I am the developer and maintainer of the package gmapsdistance for R, an interface between R and Google Maps. This is a package that uses the Google Maps Distance Matrix API to compute the distance and travel time between multiple points. If you want to perform a large number of queries you will need an API key and you need to enable the Distance Matrix API in the Google Developers Console. Google maps should be able to find both, the origin and the destination in order for the function to run. If the origin or destination contains multiple words, they should be separated by a plus sign (+). The distance is returned in meters and the time in seconds. Four different modes of transportation are allowed: "bicycling", "walking", "driving", "transit". You can find the package in CRAN following this link . Usually, the most updated version is available on github, following this link.
gmapsdistance was mentioned in R-bloggers in July of 2016. Link to the entry.
A preliminary version of gmapsdistance in Python is available in this link.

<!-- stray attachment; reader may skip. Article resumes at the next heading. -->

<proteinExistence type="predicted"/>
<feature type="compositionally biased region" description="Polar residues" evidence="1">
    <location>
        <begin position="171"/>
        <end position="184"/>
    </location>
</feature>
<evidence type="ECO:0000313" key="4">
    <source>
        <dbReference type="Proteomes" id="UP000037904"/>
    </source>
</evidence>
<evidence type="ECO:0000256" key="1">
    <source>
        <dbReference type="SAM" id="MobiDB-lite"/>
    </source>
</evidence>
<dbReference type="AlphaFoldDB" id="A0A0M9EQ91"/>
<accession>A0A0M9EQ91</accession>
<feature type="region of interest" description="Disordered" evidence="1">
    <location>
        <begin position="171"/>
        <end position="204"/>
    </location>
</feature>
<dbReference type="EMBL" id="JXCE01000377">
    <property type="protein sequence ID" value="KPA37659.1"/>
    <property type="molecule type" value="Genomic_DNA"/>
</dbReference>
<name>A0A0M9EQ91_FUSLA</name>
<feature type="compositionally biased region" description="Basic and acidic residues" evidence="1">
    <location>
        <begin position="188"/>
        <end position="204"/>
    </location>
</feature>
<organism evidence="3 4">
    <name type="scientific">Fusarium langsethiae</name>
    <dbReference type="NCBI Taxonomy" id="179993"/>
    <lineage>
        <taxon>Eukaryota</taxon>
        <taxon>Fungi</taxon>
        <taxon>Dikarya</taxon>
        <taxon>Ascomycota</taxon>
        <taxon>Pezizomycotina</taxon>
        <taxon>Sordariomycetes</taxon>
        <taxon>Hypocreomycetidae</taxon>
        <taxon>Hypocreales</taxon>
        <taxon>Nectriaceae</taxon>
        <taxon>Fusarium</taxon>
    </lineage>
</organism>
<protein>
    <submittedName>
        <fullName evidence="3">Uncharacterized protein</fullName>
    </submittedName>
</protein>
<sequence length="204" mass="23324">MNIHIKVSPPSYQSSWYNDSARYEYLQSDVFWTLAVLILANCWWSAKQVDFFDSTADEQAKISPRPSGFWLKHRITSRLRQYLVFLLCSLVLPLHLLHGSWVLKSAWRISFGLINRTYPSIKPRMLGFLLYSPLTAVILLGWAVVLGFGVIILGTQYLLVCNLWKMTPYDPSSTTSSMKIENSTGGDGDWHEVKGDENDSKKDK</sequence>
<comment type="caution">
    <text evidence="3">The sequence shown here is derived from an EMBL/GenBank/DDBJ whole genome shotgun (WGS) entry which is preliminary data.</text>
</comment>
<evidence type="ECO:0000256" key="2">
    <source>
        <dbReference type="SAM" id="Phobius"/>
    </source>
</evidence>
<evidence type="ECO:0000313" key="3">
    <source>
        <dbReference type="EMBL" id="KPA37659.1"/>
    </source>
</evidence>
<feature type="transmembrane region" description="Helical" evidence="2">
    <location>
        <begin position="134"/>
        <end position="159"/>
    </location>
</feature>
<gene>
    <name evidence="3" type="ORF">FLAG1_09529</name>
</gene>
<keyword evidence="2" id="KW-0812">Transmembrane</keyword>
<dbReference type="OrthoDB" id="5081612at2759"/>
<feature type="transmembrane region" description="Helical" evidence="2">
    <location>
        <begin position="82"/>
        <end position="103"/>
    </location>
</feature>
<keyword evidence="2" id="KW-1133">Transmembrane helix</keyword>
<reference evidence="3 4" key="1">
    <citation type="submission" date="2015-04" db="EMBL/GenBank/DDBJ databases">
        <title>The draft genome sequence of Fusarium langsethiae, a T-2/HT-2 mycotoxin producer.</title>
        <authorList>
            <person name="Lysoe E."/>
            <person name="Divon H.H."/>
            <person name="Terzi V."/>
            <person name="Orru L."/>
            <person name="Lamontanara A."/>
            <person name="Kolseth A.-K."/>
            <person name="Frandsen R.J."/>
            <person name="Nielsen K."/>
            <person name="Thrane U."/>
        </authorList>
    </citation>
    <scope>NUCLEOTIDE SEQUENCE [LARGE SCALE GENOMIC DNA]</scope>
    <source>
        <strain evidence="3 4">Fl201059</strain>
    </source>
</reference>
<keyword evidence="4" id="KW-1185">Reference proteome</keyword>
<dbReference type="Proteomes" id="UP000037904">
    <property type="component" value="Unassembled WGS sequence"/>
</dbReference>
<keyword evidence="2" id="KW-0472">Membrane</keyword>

The use of graphics processing units (GPU) rather than CPU, is a powerful tool to increase the speed of your code. There have been some applications of it to Economics, in particular to perform Value Function Iteration (Check Link Here). However, I am not aware of any available code that uses such techniques for estimation strategies more suited for microeconomics. I have developed a basic code performing Maximum Likelihood estimation of a standard mincer equation. The code is available here.
David Zarruk and I are co-authors of the package Rtauchen. The package discretizes an AR(1) process following Tauchen (1986). A discrete Markov chain that approximates in the sense of weak convergence a continuous-valued univariate Autoregressive process of first order is generated. It is a popular method used in economics and in finance.